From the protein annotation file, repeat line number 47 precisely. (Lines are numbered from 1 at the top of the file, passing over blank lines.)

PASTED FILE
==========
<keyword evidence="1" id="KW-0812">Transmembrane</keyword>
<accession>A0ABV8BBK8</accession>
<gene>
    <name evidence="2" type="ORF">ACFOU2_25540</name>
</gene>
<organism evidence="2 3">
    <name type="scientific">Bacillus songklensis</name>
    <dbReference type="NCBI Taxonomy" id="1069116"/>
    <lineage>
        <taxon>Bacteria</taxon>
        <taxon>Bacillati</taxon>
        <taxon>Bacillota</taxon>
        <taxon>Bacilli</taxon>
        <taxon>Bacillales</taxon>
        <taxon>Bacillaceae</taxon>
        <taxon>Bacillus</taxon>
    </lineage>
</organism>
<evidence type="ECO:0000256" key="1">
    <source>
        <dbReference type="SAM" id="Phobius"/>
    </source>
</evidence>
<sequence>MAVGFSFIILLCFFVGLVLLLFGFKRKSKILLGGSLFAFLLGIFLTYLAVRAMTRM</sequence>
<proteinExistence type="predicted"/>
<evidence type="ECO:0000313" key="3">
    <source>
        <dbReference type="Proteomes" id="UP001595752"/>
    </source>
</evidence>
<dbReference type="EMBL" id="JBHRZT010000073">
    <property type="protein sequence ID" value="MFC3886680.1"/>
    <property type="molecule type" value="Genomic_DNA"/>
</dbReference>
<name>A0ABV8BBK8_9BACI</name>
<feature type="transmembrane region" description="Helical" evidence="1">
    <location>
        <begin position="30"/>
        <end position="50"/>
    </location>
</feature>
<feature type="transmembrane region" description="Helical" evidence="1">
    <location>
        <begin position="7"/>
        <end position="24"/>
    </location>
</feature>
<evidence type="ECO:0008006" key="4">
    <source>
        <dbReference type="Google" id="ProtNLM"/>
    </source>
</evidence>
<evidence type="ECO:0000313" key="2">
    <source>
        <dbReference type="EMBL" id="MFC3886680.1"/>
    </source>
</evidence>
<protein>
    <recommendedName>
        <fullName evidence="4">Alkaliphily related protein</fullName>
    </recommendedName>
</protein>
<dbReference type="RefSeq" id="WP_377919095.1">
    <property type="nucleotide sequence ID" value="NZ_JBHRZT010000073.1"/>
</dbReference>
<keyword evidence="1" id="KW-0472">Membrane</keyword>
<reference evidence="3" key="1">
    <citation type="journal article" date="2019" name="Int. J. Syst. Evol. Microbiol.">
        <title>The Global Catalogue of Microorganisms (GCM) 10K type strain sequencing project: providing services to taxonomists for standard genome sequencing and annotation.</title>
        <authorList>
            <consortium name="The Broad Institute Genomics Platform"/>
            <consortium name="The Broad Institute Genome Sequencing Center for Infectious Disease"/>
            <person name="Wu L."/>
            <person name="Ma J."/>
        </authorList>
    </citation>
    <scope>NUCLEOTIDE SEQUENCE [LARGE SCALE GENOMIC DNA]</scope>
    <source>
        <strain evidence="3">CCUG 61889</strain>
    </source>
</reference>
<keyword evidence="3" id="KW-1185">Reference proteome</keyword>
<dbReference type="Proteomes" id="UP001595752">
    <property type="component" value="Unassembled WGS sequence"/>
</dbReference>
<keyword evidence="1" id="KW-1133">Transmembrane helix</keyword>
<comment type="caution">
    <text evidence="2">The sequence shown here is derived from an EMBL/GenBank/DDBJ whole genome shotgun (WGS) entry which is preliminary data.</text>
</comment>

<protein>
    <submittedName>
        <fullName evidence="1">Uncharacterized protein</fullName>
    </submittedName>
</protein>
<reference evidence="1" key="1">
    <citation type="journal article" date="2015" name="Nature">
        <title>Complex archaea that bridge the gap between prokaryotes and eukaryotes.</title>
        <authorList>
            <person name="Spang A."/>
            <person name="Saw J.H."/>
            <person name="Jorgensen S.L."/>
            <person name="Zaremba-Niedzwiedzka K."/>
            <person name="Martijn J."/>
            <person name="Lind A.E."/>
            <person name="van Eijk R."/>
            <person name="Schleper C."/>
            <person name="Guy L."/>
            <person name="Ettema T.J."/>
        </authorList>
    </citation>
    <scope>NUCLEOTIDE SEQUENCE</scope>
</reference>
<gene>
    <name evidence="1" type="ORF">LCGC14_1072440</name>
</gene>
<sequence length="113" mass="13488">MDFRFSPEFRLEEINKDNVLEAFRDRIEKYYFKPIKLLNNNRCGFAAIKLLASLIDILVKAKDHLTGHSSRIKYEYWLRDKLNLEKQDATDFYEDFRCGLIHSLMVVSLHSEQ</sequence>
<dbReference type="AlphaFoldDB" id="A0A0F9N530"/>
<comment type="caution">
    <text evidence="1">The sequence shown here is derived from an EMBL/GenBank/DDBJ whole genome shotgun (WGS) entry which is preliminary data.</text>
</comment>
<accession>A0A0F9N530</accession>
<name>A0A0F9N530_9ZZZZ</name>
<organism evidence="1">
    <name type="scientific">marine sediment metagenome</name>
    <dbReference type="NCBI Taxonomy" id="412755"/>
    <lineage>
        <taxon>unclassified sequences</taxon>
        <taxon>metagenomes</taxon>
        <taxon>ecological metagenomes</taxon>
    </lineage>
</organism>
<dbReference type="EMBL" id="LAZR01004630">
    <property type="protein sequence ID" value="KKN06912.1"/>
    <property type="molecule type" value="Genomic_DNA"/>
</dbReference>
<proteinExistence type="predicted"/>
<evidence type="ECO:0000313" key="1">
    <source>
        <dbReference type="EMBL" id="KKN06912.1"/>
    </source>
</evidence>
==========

</feature>